July 25

Hercules

Hercules– Boy, oh boy. Do I have to explain why this movie looks bad? It wouldn’t surprise me if Brett Ratner would make something that is worse than X-Men: The Last Stand. Dwayne Johnson sure does have a lot of muscles to play the titular role, but I don’t think his performance would do it justice. There is a scene in the trailer where Hercules is about to fight zombies. That pretty much sums that I would avoid the movie at all costs.

Lucy

Lucy – Now that’s what I’m talking about! It may have similar concept to Limitless, but who wants to see a movie starring Scarlett Johansson as a woman turning into a superhuman after discovering a drug is implanted in her body? It looks insane!

Magic in the Moonlight

Magic in the Moonlight – After making Annie Hall back in 1977, there would be a movie written and directed by Woody Allen every year. Up to this day, critics would believe that half of his movies turned out good, and the other half turned out bad. After last year’s Blue Jasmine, I wondered how someone who sexually abused his daughter would be such a gifted actor/filmmaker. He created a darkly funny and devastating character study featuring a performance that made Cate Blanchett win the Oscar.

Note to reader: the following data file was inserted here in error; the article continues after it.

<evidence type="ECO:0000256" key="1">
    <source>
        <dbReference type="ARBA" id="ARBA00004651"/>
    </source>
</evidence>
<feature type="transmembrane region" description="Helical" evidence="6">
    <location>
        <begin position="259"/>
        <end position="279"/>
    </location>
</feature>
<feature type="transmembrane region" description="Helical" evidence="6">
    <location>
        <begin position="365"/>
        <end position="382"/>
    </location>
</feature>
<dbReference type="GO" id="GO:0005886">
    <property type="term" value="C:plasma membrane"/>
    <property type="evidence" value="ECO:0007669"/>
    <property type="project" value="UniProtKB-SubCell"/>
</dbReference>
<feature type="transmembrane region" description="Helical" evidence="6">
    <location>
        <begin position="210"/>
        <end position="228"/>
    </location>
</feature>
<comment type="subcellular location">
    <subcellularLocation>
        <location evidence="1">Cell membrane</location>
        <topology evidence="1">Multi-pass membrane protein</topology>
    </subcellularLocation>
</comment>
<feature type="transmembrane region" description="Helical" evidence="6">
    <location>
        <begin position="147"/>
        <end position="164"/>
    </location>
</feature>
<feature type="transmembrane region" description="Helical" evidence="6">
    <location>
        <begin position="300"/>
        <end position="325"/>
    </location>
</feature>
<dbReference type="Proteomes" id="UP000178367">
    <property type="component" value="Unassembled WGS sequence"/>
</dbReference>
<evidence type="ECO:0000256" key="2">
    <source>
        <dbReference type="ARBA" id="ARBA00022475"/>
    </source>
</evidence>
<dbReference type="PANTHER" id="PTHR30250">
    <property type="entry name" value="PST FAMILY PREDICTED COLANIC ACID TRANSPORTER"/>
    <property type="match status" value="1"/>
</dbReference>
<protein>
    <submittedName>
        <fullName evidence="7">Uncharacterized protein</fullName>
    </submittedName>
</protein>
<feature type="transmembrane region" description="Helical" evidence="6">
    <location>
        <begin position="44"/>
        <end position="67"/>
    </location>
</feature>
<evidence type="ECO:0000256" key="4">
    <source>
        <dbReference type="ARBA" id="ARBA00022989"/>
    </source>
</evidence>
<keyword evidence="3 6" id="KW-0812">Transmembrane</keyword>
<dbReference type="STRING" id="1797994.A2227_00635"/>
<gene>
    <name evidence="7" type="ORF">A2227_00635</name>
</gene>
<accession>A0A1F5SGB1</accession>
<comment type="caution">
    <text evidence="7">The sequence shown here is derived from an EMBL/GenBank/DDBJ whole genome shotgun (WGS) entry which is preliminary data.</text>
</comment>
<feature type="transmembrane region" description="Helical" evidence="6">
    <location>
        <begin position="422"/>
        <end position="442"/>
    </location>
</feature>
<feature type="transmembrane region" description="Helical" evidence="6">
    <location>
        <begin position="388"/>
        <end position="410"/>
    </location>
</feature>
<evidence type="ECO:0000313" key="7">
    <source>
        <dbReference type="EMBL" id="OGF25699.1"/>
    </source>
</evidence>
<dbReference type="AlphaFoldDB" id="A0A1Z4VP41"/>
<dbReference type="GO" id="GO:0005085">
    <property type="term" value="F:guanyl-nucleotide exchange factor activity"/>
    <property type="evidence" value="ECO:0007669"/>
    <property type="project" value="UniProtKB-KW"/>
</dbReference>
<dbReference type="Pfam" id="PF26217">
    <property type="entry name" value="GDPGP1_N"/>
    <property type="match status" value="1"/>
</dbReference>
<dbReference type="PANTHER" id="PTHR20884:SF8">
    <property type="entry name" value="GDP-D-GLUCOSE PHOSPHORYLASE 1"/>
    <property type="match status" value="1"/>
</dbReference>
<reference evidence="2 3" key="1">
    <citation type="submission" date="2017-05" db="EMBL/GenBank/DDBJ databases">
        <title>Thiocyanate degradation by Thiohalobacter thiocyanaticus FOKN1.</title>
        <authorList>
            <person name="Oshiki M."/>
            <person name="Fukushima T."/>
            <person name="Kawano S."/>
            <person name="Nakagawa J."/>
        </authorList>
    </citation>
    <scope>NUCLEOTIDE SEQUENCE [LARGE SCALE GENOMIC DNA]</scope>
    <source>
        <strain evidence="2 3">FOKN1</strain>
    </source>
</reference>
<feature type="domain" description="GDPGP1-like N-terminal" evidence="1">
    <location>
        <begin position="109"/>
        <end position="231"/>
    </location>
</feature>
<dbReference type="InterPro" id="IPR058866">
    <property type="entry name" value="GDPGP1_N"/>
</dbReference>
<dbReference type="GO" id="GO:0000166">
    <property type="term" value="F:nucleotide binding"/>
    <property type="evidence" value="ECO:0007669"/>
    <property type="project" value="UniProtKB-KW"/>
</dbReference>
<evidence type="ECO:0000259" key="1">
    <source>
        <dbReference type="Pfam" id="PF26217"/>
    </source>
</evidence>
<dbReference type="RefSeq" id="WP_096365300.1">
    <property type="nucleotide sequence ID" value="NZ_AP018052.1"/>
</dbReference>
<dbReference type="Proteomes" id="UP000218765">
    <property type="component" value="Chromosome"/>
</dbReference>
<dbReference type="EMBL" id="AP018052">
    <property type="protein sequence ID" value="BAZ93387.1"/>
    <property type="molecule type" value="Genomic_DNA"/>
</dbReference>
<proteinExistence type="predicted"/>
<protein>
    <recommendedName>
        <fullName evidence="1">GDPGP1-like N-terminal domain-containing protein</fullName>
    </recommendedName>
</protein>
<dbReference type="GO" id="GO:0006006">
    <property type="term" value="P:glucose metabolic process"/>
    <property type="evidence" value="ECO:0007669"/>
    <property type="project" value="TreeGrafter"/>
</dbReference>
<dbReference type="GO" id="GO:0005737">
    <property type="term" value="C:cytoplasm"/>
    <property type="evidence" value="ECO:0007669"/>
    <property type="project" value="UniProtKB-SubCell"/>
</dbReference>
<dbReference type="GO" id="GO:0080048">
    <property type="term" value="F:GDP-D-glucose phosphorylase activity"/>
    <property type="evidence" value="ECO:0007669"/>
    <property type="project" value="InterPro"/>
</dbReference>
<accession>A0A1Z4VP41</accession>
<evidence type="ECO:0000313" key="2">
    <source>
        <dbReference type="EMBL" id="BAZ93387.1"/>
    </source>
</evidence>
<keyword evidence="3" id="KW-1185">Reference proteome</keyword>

His latest movie, Magic in the Moonlight, looks delightful. Woody Allen bringing the charm of “The Roaring Twenties” in France to life is like a dream come true. Movies set in France (notably Paris) make me want to go there so bad. Emma Stone and Colin Firth look terrific together. I’m looking forward to seeing this one.

Recap:

Most Anticipated: Boyhood, Dawn of the Planet of the Apes, Lucy, Magic in the Moonlight

Least Anticipated: Hercules, Planes: Fire & Rescue, The Purge: Anarchy

I hope you enjoyed reading on what my thoughts are on the upcoming movies for the month of July. Tell me in the comments on what are your most anticipated movies and least anticipated movies for the month of July. Stay tuned for a movie preview for the month of August at the end of July.